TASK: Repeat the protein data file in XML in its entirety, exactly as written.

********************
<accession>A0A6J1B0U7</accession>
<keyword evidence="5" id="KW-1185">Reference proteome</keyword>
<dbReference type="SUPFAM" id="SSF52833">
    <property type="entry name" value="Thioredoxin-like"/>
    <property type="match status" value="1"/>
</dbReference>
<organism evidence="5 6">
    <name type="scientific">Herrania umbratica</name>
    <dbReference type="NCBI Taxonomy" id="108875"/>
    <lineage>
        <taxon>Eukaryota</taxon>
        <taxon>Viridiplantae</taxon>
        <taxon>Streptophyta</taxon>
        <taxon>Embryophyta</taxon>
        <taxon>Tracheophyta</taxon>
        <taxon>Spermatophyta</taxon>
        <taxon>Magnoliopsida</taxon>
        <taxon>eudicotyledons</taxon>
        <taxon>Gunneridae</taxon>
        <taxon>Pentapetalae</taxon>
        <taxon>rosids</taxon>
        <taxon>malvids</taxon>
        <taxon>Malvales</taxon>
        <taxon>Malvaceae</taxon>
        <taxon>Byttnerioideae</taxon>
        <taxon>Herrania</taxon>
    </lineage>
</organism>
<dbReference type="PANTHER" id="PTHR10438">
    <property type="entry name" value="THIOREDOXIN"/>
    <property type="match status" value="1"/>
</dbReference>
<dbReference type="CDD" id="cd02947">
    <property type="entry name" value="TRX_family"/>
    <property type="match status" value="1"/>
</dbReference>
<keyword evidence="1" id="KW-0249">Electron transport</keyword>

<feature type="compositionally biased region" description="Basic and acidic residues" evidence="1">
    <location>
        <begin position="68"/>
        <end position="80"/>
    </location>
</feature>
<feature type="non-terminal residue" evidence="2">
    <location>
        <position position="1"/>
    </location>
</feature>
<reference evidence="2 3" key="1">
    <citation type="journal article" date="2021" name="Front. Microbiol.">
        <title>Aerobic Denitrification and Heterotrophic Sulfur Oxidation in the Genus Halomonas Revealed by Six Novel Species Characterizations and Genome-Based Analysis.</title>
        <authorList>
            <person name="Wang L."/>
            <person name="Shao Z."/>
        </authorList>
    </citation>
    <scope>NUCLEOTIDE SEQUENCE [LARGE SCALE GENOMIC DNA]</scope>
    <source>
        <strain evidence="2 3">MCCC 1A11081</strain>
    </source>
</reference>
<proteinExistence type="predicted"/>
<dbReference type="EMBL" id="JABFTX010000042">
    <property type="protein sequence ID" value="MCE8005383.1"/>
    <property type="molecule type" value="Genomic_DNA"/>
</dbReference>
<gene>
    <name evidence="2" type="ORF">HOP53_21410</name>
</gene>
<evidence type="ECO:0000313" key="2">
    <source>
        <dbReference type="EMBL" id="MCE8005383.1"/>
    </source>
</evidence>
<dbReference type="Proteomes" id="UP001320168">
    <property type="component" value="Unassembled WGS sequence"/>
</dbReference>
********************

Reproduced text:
<accession>A0A6J1B0U7</accession>
<keyword evidence="5" id="KW-1185">Reference proteome</keyword>
<dbReference type="SUPFAM" id="SSF52833">
    <property type="entry name" value="Thioredoxin-like"/>
    <property type="match status" value="1"/>
</dbReference>
<organism evidence="5 6">
    <name type="scientific">Herrania umbratica</name>
    <dbReference type="NCBI Taxonomy" id="108875"/>
    <lineage>
        <taxon>Eukaryota</taxon>
        <taxon>Viridiplantae</taxon>
        <taxon>Streptophyta</taxon>
        <taxon>Embryophyta</taxon>
        <taxon>Tracheophyta</taxon>
        <taxon>Spermatophyta</taxon>
        <taxon>Magnoliopsida</taxon>
        <taxon>eudicotyledons</taxon>
        <taxon>Gunneridae</taxon>
        <taxon>Pentapetalae</taxon>
        <taxon>rosids</taxon>
        <taxon>malvids</taxon>
        <taxon>Malvales</taxon>
        <taxon>Malvaceae</taxon>
        <taxon>Byttnerioideae</taxon>
        <taxon>Herrania</taxon>
    </lineage>
</organism>
<dbReference type="PANTHER" id="PTHR10438">
    <property type="entry name" value="THIOREDOXIN"/>
    <property type="match status" value="1"/>
</dbReference>
<dbReference type="CDD" id="cd02947">
    <property type="entry name" value="TRX_family"/>
    <property type="match status" value="1"/>
</dbReference>
<keyword evidence="1" id="KW-0249">Electron transport</keyword>

<feature type="compositionally biased region" description="Basic and acidic residues" evidence="1">
    <location>
        <begin position="68"/>
        <end position="80"/>
    </location>
</feature>
<feature type="non-terminal residue" evidence="2">
    <location>
        <position position="1"/>
    </location>
</feature>
<reference evidence="2 3" key="1">
    <citation type="journal article" date="2021" name="Front. Microbiol.">
        <title>Aerobic Denitrification and Heterotrophic Sulfur Oxidation in the Genus Halomonas Revealed by Six Novel Species Characterizations and Genome-Based Analysis.</title>
        <authorList>
            <person name="Wang L."/>
            <person name="Shao Z."/>
        </authorList>
    </citation>
    <scope>NUCLEOTIDE SEQUENCE [LARGE SCALE GENOMIC DNA]</scope>
    <source>
        <strain evidence="2 3">MCCC 1A11081</strain>
    </source>
</reference>
<proteinExistence type="predicted"/>
<dbReference type="EMBL" id="JABFTX010000042">
    <property type="protein sequence ID" value="MCE8005383.1"/>
    <property type="molecule type" value="Genomic_DNA"/>
</dbReference>
<gene>
    <name evidence="2" type="ORF">HOP53_21410</name>
</gene>
<evidence type="ECO:0000313" key="2">
    <source>
        <dbReference type="EMBL" id="MCE8005383.1"/>
    </source>
</evidence>
<dbReference type="Proteomes" id="UP001320168">
    <property type="component" value="Unassembled WGS sequence"/>
</dbReference>